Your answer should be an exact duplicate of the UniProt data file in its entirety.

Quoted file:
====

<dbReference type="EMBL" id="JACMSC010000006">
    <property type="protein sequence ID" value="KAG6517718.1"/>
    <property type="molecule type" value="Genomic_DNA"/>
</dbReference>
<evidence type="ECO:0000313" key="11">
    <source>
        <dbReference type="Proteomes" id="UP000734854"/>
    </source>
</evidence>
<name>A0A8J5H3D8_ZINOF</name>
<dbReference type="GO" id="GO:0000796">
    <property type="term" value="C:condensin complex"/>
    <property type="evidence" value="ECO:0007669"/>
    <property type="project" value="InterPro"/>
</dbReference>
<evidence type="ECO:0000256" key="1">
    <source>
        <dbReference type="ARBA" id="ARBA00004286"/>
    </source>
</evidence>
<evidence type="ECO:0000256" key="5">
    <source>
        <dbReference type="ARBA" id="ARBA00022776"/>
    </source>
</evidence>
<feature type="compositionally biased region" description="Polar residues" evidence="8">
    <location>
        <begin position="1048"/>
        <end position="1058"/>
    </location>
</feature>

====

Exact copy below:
<dbReference type="EMBL" id="JACMSC010000006">
    <property type="protein sequence ID" value="KAG6517718.1"/>
    <property type="molecule type" value="Genomic_DNA"/>
</dbReference>
<evidence type="ECO:0000313" key="11">
    <source>
        <dbReference type="Proteomes" id="UP000734854"/>
    </source>
</evidence>
<name>A0A8J5H3D8_ZINOF</name>
<dbReference type="GO" id="GO:0000796">
    <property type="term" value="C:condensin complex"/>
    <property type="evidence" value="ECO:0007669"/>
    <property type="project" value="InterPro"/>
</dbReference>
<evidence type="ECO:0000256" key="1">
    <source>
        <dbReference type="ARBA" id="ARBA00004286"/>
    </source>
</evidence>
<evidence type="ECO:0000256" key="5">
    <source>
        <dbReference type="ARBA" id="ARBA00022776"/>
    </source>
</evidence>
<feature type="compositionally biased region" description="Polar residues" evidence="8">
    <location>
        <begin position="1048"/>
        <end position="1058"/>
    </location>
</feature>